Pet photos are one of the greatest tools we have to get pets adopted online. Between Pinterest and Instagram, which social photo sharing platform is best?
Since no animal organization can be present on all social networks, let alone do an equally good job on all of them, it's important to focus on the ones that will work best for the pets you're trying to re-home. Here are the pros and cons of Pinterest and Instagram for pet adoption:
- Beautifully laid out interface that works on both desktop and mobile, with desktop having the edge in terms of display and usability
- A fantastic demographic for pet adoption
- Easy re-sharing of pet photos, with clickable links in the description
- Lifestyle story-telling model, where people construct a virtual scrapbook of the person they want to be -- with supporting animal causes a big part of that identity
- Pinboard structure allows people to follow boards they feel most interested in, such as for a specific type of pet, instead of just following your account
- Pinboard categorization also offers ability to tell your pets' stories in a contextual way entirely missing from Instagram
- The same demographic that is great for pet adoption may not be so great for emerging adoption markets. Men, people of color and the young are under-represented, although that's changing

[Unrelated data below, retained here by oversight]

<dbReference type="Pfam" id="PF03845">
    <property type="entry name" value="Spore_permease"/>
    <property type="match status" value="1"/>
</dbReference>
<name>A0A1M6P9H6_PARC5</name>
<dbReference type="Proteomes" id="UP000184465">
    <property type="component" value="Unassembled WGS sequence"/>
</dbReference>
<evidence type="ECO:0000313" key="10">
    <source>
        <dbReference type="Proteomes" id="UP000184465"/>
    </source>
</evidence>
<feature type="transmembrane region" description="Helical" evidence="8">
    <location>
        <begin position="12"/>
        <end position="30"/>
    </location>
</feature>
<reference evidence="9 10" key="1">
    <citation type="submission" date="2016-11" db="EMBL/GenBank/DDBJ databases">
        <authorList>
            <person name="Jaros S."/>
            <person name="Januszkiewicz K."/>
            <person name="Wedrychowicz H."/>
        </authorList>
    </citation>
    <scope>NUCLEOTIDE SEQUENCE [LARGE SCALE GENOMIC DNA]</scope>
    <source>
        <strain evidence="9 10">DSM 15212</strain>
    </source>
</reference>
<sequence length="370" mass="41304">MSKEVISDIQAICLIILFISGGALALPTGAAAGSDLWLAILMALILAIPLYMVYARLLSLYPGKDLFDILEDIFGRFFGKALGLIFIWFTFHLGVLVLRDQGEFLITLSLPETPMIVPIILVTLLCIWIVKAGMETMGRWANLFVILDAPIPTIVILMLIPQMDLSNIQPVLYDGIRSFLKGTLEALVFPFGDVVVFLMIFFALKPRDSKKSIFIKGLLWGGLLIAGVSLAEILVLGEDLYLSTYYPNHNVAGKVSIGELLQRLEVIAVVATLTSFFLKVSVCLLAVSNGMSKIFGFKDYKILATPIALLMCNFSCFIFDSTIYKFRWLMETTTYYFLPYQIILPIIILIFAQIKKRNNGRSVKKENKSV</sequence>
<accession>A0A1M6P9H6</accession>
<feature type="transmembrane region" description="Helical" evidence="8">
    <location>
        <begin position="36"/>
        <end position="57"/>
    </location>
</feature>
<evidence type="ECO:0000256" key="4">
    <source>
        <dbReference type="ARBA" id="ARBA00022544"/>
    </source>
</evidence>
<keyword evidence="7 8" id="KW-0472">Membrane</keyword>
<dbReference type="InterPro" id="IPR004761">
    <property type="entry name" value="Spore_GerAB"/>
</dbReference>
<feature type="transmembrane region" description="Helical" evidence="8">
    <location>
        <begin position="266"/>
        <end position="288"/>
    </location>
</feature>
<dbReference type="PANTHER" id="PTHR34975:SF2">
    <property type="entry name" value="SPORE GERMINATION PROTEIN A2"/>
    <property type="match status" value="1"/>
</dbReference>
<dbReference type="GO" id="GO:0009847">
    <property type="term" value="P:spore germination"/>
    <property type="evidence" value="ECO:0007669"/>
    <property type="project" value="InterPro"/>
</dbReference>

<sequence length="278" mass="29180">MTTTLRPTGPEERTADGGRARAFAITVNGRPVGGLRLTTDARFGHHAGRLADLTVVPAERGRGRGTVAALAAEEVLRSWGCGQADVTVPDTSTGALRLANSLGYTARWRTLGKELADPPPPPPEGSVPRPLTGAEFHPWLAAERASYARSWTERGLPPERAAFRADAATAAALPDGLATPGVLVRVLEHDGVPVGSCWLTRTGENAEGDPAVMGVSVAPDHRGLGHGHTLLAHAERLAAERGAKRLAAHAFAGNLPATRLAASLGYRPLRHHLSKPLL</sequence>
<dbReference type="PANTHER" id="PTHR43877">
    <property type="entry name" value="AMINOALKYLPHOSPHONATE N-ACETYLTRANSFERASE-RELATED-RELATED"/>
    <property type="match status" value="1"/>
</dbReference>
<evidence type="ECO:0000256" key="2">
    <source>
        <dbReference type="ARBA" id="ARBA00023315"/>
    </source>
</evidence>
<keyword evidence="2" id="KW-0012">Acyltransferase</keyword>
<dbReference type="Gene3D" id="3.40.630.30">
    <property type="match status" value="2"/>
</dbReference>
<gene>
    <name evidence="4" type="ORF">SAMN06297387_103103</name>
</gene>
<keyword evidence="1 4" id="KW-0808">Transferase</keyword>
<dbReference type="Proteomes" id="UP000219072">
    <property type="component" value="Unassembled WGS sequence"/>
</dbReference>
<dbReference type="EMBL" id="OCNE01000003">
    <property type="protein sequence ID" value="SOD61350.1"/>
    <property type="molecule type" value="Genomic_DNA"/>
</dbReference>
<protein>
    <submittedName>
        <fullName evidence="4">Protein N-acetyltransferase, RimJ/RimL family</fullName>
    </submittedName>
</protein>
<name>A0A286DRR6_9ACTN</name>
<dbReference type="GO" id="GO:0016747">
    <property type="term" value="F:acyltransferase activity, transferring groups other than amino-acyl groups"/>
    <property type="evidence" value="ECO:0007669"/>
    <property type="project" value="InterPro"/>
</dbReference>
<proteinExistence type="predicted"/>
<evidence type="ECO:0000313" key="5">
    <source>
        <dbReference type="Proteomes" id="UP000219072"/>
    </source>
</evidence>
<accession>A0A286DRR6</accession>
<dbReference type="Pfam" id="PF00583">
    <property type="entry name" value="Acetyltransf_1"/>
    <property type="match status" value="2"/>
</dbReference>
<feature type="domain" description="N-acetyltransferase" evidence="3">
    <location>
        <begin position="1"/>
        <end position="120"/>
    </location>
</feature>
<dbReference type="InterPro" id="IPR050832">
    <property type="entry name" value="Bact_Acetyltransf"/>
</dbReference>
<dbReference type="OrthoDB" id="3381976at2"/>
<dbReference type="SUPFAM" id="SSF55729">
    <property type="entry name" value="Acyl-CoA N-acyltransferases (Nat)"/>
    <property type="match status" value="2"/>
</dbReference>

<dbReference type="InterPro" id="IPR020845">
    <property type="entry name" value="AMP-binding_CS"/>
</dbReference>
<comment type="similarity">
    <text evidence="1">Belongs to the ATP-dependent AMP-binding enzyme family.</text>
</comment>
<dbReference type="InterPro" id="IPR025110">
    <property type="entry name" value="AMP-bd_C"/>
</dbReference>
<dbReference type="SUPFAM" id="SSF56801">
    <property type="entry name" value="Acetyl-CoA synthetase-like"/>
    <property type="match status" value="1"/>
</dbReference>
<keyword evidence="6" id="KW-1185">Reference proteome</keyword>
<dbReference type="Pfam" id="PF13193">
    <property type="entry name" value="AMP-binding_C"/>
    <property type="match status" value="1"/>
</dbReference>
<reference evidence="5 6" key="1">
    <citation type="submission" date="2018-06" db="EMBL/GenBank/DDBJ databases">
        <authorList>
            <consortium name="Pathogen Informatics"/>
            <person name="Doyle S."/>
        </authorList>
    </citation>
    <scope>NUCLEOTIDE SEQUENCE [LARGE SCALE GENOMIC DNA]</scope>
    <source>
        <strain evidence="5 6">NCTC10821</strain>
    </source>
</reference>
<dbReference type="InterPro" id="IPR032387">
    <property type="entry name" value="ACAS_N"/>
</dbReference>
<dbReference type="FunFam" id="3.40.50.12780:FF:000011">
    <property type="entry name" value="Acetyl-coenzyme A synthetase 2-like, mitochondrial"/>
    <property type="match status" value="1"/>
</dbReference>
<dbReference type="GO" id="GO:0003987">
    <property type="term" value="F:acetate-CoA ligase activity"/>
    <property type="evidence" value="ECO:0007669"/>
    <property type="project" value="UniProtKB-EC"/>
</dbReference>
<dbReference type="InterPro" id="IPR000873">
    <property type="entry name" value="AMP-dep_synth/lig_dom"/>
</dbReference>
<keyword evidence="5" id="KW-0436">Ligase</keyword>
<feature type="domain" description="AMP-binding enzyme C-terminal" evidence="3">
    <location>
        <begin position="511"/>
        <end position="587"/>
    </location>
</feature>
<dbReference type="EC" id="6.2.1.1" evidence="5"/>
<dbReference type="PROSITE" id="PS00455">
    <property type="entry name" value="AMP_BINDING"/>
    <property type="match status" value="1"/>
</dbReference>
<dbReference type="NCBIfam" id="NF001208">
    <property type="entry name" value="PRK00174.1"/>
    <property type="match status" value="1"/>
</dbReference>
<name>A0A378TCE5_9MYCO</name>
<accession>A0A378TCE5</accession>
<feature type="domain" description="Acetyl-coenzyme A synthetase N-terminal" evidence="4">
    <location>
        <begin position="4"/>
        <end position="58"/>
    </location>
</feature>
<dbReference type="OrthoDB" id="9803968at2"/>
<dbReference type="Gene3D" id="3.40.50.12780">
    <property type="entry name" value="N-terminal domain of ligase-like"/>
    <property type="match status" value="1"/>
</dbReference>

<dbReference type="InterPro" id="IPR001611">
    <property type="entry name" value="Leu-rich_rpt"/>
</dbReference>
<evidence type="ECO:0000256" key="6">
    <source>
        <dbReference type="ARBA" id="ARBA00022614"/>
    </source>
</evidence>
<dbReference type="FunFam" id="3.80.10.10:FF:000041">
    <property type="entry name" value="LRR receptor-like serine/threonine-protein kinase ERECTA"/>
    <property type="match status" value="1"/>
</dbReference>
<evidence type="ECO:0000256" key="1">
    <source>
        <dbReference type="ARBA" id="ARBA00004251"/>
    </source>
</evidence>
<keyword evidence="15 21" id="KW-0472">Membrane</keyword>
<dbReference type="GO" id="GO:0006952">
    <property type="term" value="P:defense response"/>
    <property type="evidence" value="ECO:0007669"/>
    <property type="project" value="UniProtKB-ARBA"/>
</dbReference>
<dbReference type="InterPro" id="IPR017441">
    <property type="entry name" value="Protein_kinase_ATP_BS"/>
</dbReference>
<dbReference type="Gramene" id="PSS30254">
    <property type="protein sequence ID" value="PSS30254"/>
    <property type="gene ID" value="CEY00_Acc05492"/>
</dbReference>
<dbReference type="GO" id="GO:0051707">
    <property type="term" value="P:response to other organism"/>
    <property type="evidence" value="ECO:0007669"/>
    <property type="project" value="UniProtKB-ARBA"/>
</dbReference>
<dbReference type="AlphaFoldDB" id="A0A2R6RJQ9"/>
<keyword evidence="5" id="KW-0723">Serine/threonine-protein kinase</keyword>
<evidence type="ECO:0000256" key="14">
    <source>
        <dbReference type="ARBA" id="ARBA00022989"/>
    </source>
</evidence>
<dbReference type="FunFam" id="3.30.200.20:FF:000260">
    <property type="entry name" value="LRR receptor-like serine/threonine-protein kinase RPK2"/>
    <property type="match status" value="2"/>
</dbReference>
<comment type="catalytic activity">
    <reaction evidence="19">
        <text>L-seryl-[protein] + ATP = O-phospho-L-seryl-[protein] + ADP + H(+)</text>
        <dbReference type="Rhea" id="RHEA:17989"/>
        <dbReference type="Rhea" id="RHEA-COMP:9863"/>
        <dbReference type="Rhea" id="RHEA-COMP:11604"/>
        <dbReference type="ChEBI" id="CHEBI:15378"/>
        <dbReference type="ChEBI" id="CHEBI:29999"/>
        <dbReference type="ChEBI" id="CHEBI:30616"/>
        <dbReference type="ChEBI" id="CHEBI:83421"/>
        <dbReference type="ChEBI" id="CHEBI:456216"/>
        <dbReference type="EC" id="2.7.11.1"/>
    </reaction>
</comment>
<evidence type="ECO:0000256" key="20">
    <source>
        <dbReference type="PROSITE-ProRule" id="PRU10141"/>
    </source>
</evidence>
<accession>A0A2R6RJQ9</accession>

- No native pre-scheduling, although a few tools exist to allow you to schedule pins. Still, it's not as easy as Facebook or Twitter
- Mobile app isn't great
- People who share your great pet photos may not really be interested in adopting so much as either creating a piece of their desired identity, or just squeeing over a cute photo
- 300 million active monthly users, compared to Pinterest's approximately 53 million
- Great demographic for pet adoption, especially if you're looking for younger people
- Mobile-only, so you're more likely to get people's attention when they're not at work or chained to a desktop computer
- Active communities of pet adoption advocates, organized around wildly popular hashtags
- If you have great photos, there's nowhere online that will appreciate them more
- No clickable links
- Mobile only, so management is difficult as it can only be done by smartphone, and there's no easy way to switch from a staff member's personal account to the organization's account
- No sharing functionality
- Instagram does not open its interface to third party schedulers, so while some services say they can let you schedule posts, they only work if you give them your username and password -- a definite security risk. So not only are you stuck doing it all on the phone, it's in real time, too.
So, which gets the nod? It's close, but probably Instagram, if for no other reason than its massive audience.
Has your shelter or rescue group been using either of these platforms? If so, has either of them worked in getting pets adopted? We'd love to hear more about your experience on our Facebook page!